Future of DCFTA: Georgia’s Prospects for Deeper Integration in European Single Market

Elene Panchulidze
Future of DCFTA: Georgia’s Prospects for Deeper Integration in European Single Market

3DCFTAs Youth Essay Competition – Prize winner
 

Executive Summary

The Association Agreement (AA), including its integral component on a Deep and Comprehensive Free Trade Area (DCFTA), between the European Union and Georgia fully entered into force on 1 July 2016. Despite the technical nature of the document, the political rationale of the agreement is still in line with Georgia’s longer-term perspective to materialize its European choice and aspirations.

Against the background of enduring approximation with the EU acquis communautaire, growing bilateral trade under the DCFTA and success in the process of Visa Liberalization, the options are kept open for future formats for Georgia’s more intensive engagement with the European Union. Even though DCFTA hasn’t yet been fully operationalized and challenges still exist in the process of its full-fledged implementation, it is essential to analyze what it means for Georgia’s European path as a new benchmark and deliverables to be attained. Bringing the European best practices to the reform agenda not only boosts the bilateral trade dynamics but greatly contributes to Georgia’s long-lasting objective to build a European state with stable and functioning economy.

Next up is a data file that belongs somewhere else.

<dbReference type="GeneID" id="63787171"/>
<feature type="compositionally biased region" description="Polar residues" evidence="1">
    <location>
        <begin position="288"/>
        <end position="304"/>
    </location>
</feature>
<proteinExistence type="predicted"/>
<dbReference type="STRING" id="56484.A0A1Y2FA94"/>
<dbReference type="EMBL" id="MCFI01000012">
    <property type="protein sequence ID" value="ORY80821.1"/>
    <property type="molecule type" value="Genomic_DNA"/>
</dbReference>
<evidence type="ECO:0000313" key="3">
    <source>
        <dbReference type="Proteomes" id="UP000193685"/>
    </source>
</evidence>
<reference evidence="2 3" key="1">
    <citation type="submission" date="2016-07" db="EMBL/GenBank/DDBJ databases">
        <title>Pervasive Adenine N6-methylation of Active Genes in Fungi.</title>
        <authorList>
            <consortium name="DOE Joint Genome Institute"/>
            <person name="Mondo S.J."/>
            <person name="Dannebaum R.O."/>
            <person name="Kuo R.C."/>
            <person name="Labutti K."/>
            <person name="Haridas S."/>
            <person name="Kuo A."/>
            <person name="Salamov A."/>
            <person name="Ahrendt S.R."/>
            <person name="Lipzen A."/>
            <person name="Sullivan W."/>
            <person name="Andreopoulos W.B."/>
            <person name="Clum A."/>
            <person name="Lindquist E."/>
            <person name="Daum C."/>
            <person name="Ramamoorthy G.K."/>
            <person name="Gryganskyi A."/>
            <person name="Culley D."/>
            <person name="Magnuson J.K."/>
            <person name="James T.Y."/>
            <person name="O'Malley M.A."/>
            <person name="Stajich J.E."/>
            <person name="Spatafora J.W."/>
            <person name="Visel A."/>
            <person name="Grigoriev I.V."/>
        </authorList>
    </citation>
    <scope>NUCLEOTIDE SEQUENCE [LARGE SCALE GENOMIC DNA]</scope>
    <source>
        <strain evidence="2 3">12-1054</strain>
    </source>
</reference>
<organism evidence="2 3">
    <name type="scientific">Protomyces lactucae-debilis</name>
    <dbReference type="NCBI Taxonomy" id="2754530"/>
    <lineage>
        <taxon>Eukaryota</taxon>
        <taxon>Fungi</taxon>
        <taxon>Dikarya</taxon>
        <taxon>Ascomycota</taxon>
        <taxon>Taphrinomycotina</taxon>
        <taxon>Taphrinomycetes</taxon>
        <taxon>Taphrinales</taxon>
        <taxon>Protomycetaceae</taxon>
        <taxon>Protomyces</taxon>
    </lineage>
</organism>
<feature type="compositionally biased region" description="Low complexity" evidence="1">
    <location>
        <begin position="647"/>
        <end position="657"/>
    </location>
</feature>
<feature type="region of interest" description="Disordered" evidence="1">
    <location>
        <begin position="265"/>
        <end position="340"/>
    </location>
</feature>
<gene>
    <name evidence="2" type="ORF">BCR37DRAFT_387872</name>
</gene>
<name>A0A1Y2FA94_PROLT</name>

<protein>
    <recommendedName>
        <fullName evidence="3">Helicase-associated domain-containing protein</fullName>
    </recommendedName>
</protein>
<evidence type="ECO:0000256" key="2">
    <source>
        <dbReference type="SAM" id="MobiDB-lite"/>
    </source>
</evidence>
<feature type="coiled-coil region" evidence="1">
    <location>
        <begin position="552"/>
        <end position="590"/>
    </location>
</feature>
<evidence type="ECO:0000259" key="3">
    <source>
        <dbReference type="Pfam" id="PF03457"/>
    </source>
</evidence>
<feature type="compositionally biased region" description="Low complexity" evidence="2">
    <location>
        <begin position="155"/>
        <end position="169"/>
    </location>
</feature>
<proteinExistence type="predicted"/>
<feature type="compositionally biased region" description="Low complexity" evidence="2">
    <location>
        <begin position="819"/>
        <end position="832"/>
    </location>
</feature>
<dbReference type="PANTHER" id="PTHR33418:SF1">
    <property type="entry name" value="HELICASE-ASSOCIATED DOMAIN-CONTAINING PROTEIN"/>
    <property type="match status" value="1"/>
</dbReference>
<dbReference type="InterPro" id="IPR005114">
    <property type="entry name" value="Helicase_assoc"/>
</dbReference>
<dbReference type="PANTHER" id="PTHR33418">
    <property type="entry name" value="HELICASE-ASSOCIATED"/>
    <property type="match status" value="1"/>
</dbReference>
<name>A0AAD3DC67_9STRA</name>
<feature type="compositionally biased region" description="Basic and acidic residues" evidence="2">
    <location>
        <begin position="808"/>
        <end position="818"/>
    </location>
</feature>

While the issue of opening the European Membership Perspective to EaP countries is highly politicized for the time being because of various internal and external factors in the EU, enhancement of ties in trade seems to be one of the viable opportunities in the foreseeable future. Georgia should be pragmatic and use all feasible tools and mechanisms on its way to EU membership. Deeper integration into the European Single [Internal] Market could be an important part of this effort.

Despite the bureaucratic nature of the European Union, the institution’s corporate philosophy stands on openness and shows readiness to develop tailor-made ties with partner countries based on the case-by-case approach. Thus, upgraded formats, which can go beyond the existing frameworks of trade/economic cooperation, could serve the interests of both the EU and the partner countries.

The present Policy Brief overviews EU-Georgia economic relations in terms of DCFTA implementation; it also assesses existing achievements and challenges, as well as discusses the prospects of deepening the trade/economic ties and Georgia’s further integration within the European Single Market.